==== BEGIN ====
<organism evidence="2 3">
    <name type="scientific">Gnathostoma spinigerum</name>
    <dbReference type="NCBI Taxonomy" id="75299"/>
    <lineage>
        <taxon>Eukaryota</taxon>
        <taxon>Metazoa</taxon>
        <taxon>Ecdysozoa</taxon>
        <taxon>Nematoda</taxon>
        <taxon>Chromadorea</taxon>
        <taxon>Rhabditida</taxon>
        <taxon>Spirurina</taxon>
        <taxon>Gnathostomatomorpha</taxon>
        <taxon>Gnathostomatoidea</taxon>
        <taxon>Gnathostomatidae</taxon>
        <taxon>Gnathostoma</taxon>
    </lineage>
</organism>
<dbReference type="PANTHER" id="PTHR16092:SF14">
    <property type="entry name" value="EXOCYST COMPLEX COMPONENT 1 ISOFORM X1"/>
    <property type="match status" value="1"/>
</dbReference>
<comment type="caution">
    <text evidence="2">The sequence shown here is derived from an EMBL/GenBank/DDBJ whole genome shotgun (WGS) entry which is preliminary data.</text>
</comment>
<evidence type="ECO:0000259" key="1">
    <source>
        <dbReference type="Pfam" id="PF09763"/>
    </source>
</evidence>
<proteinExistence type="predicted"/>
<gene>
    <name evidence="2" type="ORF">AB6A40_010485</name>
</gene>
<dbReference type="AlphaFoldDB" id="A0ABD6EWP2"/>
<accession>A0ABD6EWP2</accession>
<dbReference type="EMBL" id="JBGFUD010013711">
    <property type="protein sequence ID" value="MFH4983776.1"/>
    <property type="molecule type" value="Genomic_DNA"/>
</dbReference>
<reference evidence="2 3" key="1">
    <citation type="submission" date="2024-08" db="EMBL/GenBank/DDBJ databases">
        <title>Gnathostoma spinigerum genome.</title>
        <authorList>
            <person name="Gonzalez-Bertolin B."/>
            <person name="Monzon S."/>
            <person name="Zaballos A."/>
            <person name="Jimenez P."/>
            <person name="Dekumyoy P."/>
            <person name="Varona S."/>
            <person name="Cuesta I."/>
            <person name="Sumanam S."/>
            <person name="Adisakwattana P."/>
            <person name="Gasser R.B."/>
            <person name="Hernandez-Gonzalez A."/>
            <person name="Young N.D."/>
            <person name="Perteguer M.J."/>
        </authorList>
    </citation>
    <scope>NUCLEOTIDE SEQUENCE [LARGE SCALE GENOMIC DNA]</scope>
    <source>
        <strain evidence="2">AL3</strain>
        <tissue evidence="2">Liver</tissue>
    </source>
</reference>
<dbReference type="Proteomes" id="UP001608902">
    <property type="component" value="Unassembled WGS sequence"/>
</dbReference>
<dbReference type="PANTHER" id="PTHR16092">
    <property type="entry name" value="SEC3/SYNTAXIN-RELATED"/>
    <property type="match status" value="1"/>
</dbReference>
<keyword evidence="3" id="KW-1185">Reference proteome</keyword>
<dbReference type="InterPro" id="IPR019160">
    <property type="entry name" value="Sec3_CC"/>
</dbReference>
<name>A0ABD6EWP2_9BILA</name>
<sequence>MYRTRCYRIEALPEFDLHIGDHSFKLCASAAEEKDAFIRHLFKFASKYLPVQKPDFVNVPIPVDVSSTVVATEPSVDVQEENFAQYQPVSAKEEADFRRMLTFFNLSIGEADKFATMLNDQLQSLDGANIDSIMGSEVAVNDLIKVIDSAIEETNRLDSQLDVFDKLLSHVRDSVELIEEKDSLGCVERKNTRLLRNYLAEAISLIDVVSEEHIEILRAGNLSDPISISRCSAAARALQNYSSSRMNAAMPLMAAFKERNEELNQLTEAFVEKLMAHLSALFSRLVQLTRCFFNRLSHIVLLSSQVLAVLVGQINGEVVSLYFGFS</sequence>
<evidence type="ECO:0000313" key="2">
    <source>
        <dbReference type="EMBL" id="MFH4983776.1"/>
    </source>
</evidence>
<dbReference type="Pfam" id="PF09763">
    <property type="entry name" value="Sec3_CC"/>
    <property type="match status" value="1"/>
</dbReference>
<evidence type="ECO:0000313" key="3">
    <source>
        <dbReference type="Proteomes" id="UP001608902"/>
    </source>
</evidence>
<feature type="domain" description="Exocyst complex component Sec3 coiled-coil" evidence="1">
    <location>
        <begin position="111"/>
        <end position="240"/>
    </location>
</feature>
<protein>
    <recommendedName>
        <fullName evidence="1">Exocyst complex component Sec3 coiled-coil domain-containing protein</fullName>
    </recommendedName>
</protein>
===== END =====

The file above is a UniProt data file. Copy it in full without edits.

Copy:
<organism evidence="2 3">
    <name type="scientific">Gnathostoma spinigerum</name>
    <dbReference type="NCBI Taxonomy" id="75299"/>
    <lineage>
        <taxon>Eukaryota</taxon>
        <taxon>Metazoa</taxon>
        <taxon>Ecdysozoa</taxon>
        <taxon>Nematoda</taxon>
        <taxon>Chromadorea</taxon>
        <taxon>Rhabditida</taxon>
        <taxon>Spirurina</taxon>
        <taxon>Gnathostomatomorpha</taxon>
        <taxon>Gnathostomatoidea</taxon>
        <taxon>Gnathostomatidae</taxon>
        <taxon>Gnathostoma</taxon>
    </lineage>
</organism>
<dbReference type="PANTHER" id="PTHR16092:SF14">
    <property type="entry name" value="EXOCYST COMPLEX COMPONENT 1 ISOFORM X1"/>
    <property type="match status" value="1"/>
</dbReference>
<comment type="caution">
    <text evidence="2">The sequence shown here is derived from an EMBL/GenBank/DDBJ whole genome shotgun (WGS) entry which is preliminary data.</text>
</comment>
<evidence type="ECO:0000259" key="1">
    <source>
        <dbReference type="Pfam" id="PF09763"/>
    </source>
</evidence>
<proteinExistence type="predicted"/>
<gene>
    <name evidence="2" type="ORF">AB6A40_010485</name>
</gene>
<dbReference type="AlphaFoldDB" id="A0ABD6EWP2"/>
<accession>A0ABD6EWP2</accession>
<dbReference type="EMBL" id="JBGFUD010013711">
    <property type="protein sequence ID" value="MFH4983776.1"/>
    <property type="molecule type" value="Genomic_DNA"/>
</dbReference>
<reference evidence="2 3" key="1">
    <citation type="submission" date="2024-08" db="EMBL/GenBank/DDBJ databases">
        <title>Gnathostoma spinigerum genome.</title>
        <authorList>
            <person name="Gonzalez-Bertolin B."/>
            <person name="Monzon S."/>
            <person name="Zaballos A."/>
            <person name="Jimenez P."/>
            <person name="Dekumyoy P."/>
            <person name="Varona S."/>
            <person name="Cuesta I."/>
            <person name="Sumanam S."/>
            <person name="Adisakwattana P."/>
            <person name="Gasser R.B."/>
            <person name="Hernandez-Gonzalez A."/>
            <person name="Young N.D."/>
            <person name="Perteguer M.J."/>
        </authorList>
    </citation>
    <scope>NUCLEOTIDE SEQUENCE [LARGE SCALE GENOMIC DNA]</scope>
    <source>
        <strain evidence="2">AL3</strain>
        <tissue evidence="2">Liver</tissue>
    </source>
</reference>
<dbReference type="Proteomes" id="UP001608902">
    <property type="component" value="Unassembled WGS sequence"/>
</dbReference>
<dbReference type="PANTHER" id="PTHR16092">
    <property type="entry name" value="SEC3/SYNTAXIN-RELATED"/>
    <property type="match status" value="1"/>
</dbReference>
<keyword evidence="3" id="KW-1185">Reference proteome</keyword>
<dbReference type="InterPro" id="IPR019160">
    <property type="entry name" value="Sec3_CC"/>
</dbReference>
<name>A0ABD6EWP2_9BILA</name>
<sequence>MYRTRCYRIEALPEFDLHIGDHSFKLCASAAEEKDAFIRHLFKFASKYLPVQKPDFVNVPIPVDVSSTVVATEPSVDVQEENFAQYQPVSAKEEADFRRMLTFFNLSIGEADKFATMLNDQLQSLDGANIDSIMGSEVAVNDLIKVIDSAIEETNRLDSQLDVFDKLLSHVRDSVELIEEKDSLGCVERKNTRLLRNYLAEAISLIDVVSEEHIEILRAGNLSDPISISRCSAAARALQNYSSSRMNAAMPLMAAFKERNEELNQLTEAFVEKLMAHLSALFSRLVQLTRCFFNRLSHIVLLSSQVLAVLVGQINGEVVSLYFGFS</sequence>
<evidence type="ECO:0000313" key="2">
    <source>
        <dbReference type="EMBL" id="MFH4983776.1"/>
    </source>
</evidence>
<dbReference type="Pfam" id="PF09763">
    <property type="entry name" value="Sec3_CC"/>
    <property type="match status" value="1"/>
</dbReference>
<evidence type="ECO:0000313" key="3">
    <source>
        <dbReference type="Proteomes" id="UP001608902"/>
    </source>
</evidence>
<feature type="domain" description="Exocyst complex component Sec3 coiled-coil" evidence="1">
    <location>
        <begin position="111"/>
        <end position="240"/>
    </location>
</feature>
<protein>
    <recommendedName>
        <fullName evidence="1">Exocyst complex component Sec3 coiled-coil domain-containing protein</fullName>
    </recommendedName>
</protein>